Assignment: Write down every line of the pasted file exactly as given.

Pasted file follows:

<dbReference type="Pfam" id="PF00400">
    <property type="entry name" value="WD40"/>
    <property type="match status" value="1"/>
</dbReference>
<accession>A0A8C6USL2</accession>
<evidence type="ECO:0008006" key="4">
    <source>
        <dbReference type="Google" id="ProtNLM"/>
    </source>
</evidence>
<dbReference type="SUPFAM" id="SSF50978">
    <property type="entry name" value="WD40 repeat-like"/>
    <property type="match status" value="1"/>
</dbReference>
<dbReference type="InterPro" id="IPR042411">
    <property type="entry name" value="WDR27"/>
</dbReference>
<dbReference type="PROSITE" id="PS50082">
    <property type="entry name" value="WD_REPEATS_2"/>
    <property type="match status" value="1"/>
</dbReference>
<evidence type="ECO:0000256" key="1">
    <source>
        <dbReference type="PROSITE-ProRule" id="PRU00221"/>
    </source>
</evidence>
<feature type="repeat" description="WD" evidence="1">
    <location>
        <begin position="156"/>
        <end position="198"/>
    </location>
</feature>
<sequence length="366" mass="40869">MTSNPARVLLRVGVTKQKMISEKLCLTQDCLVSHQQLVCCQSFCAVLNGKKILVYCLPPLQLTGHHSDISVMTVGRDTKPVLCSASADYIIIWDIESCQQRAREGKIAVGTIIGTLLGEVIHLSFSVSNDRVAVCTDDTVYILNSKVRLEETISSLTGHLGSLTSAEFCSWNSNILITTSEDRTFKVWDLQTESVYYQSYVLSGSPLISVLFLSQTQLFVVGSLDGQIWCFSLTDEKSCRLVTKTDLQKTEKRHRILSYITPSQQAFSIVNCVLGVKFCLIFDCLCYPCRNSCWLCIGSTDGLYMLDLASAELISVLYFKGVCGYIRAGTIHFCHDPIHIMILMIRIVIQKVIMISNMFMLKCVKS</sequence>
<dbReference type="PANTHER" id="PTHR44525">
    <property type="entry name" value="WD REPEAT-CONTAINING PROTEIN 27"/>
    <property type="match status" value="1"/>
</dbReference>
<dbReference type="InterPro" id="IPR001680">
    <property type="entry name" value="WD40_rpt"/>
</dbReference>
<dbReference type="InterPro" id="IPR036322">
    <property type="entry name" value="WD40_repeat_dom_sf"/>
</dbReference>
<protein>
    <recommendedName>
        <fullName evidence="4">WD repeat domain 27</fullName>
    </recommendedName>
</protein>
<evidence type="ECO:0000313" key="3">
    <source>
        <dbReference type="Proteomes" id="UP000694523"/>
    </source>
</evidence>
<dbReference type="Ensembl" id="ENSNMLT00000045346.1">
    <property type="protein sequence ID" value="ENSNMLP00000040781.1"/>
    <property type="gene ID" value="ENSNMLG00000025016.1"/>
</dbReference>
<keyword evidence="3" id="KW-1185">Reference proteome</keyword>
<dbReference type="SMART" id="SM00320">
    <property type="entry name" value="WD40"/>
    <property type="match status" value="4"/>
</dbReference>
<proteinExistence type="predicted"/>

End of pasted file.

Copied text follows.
<dbReference type="Pfam" id="PF00400">
    <property type="entry name" value="WD40"/>
    <property type="match status" value="1"/>
</dbReference>
<accession>A0A8C6USL2</accession>
<evidence type="ECO:0008006" key="4">
    <source>
        <dbReference type="Google" id="ProtNLM"/>
    </source>
</evidence>
<dbReference type="SUPFAM" id="SSF50978">
    <property type="entry name" value="WD40 repeat-like"/>
    <property type="match status" value="1"/>
</dbReference>
<dbReference type="InterPro" id="IPR042411">
    <property type="entry name" value="WDR27"/>
</dbReference>
<dbReference type="PROSITE" id="PS50082">
    <property type="entry name" value="WD_REPEATS_2"/>
    <property type="match status" value="1"/>
</dbReference>
<evidence type="ECO:0000256" key="1">
    <source>
        <dbReference type="PROSITE-ProRule" id="PRU00221"/>
    </source>
</evidence>
<feature type="repeat" description="WD" evidence="1">
    <location>
        <begin position="156"/>
        <end position="198"/>
    </location>
</feature>
<sequence length="366" mass="40869">MTSNPARVLLRVGVTKQKMISEKLCLTQDCLVSHQQLVCCQSFCAVLNGKKILVYCLPPLQLTGHHSDISVMTVGRDTKPVLCSASADYIIIWDIESCQQRAREGKIAVGTIIGTLLGEVIHLSFSVSNDRVAVCTDDTVYILNSKVRLEETISSLTGHLGSLTSAEFCSWNSNILITTSEDRTFKVWDLQTESVYYQSYVLSGSPLISVLFLSQTQLFVVGSLDGQIWCFSLTDEKSCRLVTKTDLQKTEKRHRILSYITPSQQAFSIVNCVLGVKFCLIFDCLCYPCRNSCWLCIGSTDGLYMLDLASAELISVLYFKGVCGYIRAGTIHFCHDPIHIMILMIRIVIQKVIMISNMFMLKCVKS</sequence>
<dbReference type="PANTHER" id="PTHR44525">
    <property type="entry name" value="WD REPEAT-CONTAINING PROTEIN 27"/>
    <property type="match status" value="1"/>
</dbReference>
<dbReference type="InterPro" id="IPR001680">
    <property type="entry name" value="WD40_rpt"/>
</dbReference>
<dbReference type="InterPro" id="IPR036322">
    <property type="entry name" value="WD40_repeat_dom_sf"/>
</dbReference>
<protein>
    <recommendedName>
        <fullName evidence="4">WD repeat domain 27</fullName>
    </recommendedName>
</protein>
<evidence type="ECO:0000313" key="3">
    <source>
        <dbReference type="Proteomes" id="UP000694523"/>
    </source>
</evidence>
<dbReference type="Ensembl" id="ENSNMLT00000045346.1">
    <property type="protein sequence ID" value="ENSNMLP00000040781.1"/>
    <property type="gene ID" value="ENSNMLG00000025016.1"/>
</dbReference>
<keyword evidence="3" id="KW-1185">Reference proteome</keyword>
<dbReference type="SMART" id="SM00320">
    <property type="entry name" value="WD40"/>
    <property type="match status" value="4"/>
</dbReference>
<proteinExistence type="predicted"/>